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And nearly a quarter (23 percent) suspect they received a wrong diagnosis due to a lack of female medical research – a concern echoed by best-selling author and podcaster Emma Gannon.
Emma said: “Medical research focusing mainly on men is damaging women’s health, resulting in misdiagnoses and potentially threatening lives.
“There is simply not enough data or research available still, which is causing women to not feel understood and heard in the context of their bodies.
“Most doctors really do work hard to help as much as they can, but the data and knowledge hasn’t caught up yet, and this gender data gap is at the root of systemic discrimination against women.”
The research was commissioned by digital healthcare platform Livi, which teamed up with Emma Gannon to release a free eBook, “Miss Diagnosed: the health handbook every woman (and man) should read”.
This also found that, of the women who believe they have been misdiagnosed, nearly one in three (29 percent) still don’t think they’ve received the correct diagnosis.
And alarmingly, for more than a quarter (26 percent), these were life-altering or -threatening conditions.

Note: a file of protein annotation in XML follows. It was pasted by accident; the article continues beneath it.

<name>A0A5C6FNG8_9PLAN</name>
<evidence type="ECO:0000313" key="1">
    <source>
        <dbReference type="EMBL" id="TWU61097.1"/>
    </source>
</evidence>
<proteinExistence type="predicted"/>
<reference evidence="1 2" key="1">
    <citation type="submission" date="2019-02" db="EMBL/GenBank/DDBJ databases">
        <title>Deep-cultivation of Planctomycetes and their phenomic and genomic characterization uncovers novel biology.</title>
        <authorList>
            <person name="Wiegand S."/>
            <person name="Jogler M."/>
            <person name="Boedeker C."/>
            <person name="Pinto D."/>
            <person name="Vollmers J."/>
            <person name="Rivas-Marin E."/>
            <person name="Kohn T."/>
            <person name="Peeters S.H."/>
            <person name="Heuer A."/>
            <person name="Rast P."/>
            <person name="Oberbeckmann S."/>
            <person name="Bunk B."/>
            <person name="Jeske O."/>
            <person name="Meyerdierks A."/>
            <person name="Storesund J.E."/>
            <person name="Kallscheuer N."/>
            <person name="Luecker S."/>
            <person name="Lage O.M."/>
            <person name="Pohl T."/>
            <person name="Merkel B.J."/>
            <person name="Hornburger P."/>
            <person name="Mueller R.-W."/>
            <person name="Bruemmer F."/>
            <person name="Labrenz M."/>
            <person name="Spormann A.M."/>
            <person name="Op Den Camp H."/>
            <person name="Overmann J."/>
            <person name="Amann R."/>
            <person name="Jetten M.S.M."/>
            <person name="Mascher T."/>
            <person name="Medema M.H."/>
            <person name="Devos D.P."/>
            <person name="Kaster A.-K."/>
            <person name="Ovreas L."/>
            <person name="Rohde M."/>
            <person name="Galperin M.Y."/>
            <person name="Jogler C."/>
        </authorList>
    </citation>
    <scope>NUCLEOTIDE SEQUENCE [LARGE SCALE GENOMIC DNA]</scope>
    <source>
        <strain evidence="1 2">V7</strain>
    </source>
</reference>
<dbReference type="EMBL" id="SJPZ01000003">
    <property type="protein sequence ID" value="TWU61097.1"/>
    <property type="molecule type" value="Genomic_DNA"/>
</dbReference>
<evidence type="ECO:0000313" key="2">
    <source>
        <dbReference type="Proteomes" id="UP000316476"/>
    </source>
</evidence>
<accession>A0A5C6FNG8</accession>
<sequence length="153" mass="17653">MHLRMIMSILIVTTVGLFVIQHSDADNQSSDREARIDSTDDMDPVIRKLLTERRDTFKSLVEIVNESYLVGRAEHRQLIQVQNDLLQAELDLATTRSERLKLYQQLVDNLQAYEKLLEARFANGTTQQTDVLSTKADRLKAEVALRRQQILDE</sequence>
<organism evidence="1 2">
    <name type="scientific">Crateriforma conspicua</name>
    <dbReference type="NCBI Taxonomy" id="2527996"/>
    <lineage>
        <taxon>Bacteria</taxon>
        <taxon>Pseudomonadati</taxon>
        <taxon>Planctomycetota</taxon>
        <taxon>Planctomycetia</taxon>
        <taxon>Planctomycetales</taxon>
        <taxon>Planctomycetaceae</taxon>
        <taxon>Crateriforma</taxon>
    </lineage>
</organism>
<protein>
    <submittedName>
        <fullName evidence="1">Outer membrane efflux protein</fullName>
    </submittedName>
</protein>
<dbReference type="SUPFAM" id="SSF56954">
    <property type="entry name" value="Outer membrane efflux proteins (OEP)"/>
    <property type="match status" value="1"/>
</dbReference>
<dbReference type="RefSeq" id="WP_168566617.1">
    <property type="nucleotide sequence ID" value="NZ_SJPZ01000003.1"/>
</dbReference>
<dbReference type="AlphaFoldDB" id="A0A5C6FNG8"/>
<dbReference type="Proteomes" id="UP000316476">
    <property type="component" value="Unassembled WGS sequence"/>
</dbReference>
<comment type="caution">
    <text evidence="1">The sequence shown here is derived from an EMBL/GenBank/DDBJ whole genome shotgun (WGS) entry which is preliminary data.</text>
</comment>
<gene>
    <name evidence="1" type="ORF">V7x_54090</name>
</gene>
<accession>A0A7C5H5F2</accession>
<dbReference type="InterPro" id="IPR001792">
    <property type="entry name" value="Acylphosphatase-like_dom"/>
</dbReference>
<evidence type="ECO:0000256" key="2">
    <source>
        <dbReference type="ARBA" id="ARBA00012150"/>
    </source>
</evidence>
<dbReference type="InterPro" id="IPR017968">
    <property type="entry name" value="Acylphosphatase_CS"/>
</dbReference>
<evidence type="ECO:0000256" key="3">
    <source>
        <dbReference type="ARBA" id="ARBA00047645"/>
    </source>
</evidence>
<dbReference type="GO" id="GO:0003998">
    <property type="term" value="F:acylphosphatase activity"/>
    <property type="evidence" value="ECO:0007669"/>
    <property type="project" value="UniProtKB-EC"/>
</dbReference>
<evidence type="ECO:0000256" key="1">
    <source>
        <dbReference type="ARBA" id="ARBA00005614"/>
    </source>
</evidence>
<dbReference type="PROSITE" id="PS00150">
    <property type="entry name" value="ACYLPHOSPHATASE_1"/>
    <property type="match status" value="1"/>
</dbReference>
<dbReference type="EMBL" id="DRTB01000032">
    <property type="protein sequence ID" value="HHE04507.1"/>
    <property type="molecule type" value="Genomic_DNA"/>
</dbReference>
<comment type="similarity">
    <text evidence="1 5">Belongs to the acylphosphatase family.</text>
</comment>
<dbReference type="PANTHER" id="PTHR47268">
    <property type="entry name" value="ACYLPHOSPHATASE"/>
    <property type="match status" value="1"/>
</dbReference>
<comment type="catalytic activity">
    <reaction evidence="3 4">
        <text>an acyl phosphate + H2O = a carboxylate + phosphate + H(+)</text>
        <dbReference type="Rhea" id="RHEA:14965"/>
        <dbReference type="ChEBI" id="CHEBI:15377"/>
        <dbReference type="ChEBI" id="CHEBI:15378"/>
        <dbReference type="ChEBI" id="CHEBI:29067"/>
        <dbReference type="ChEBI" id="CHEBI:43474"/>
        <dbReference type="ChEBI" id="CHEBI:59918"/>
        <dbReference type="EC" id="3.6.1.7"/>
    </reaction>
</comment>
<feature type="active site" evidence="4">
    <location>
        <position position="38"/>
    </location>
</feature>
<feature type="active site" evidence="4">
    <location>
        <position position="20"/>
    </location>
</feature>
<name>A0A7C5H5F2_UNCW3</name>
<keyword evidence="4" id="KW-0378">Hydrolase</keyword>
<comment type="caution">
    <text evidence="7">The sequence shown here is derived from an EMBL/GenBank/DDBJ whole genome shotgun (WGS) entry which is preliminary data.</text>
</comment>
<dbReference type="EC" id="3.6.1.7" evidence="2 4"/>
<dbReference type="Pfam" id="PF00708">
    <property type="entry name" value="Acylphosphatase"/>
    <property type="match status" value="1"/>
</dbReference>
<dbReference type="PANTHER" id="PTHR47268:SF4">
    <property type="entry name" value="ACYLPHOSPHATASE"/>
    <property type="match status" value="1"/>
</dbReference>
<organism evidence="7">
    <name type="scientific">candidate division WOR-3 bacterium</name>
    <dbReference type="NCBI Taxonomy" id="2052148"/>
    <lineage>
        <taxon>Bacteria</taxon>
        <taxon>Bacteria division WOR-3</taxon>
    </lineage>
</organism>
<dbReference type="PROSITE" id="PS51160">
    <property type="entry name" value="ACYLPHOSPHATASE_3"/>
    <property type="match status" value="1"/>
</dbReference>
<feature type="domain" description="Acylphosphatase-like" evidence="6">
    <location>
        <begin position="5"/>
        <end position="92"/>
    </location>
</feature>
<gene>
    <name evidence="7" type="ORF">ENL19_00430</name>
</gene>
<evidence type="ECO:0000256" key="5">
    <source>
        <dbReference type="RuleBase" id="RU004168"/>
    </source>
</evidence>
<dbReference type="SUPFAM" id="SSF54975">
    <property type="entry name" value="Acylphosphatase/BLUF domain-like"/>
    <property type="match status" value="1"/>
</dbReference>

Dr Bryony Henderson, the lead GP for the service, said: “Despite our differences in physiology and genetic make-up, collective research suggests there is still a wide gap in knowledge on how medical conditions affect men and women differently.
“And this lack of education can result in women receiving poorer medical advice.
“Until about 25 years ago, almost all medical research was carried out exclusively on men, and so we still have a lot of catching up to do.
“Digital healthcare has a huge role to play in closing the gender health gap, which is why we have used our knowledge to create a free eBook as a resource to help towards doing so.”
The research also revealed the extent of the impact of a misdiagnosis – with 42 percent saying their mental health was impacted as a result.
More than a third (34 percent) claimed it was damaging to their relationships with partners, friends, or family – and 18 percent believe their misdiagnosis was detrimental to their sex life.
What’s more, over one in four women (28 percent) don’t believe doctors are properly trained in all aspects of women’s health.
The study, by Livi, found the biggest health concerns for women included mental health, menopause and menstruation – while many are also concerned about pregnancy and infertility.
Dr Bryony Henderson, who is also part of the programme offering training to more than 10,000 doctors, added: “In response to these findings, we are strengthening our commitment to providing specialist women’s health training.
“This will cover themes such as menstruation and menopause, not only to our own GPs, but to thousands more doctors across the UK.”
The free eBook, “Miss Diagnosed: the health handbook every woman (and man) should read”, is available to download from here.
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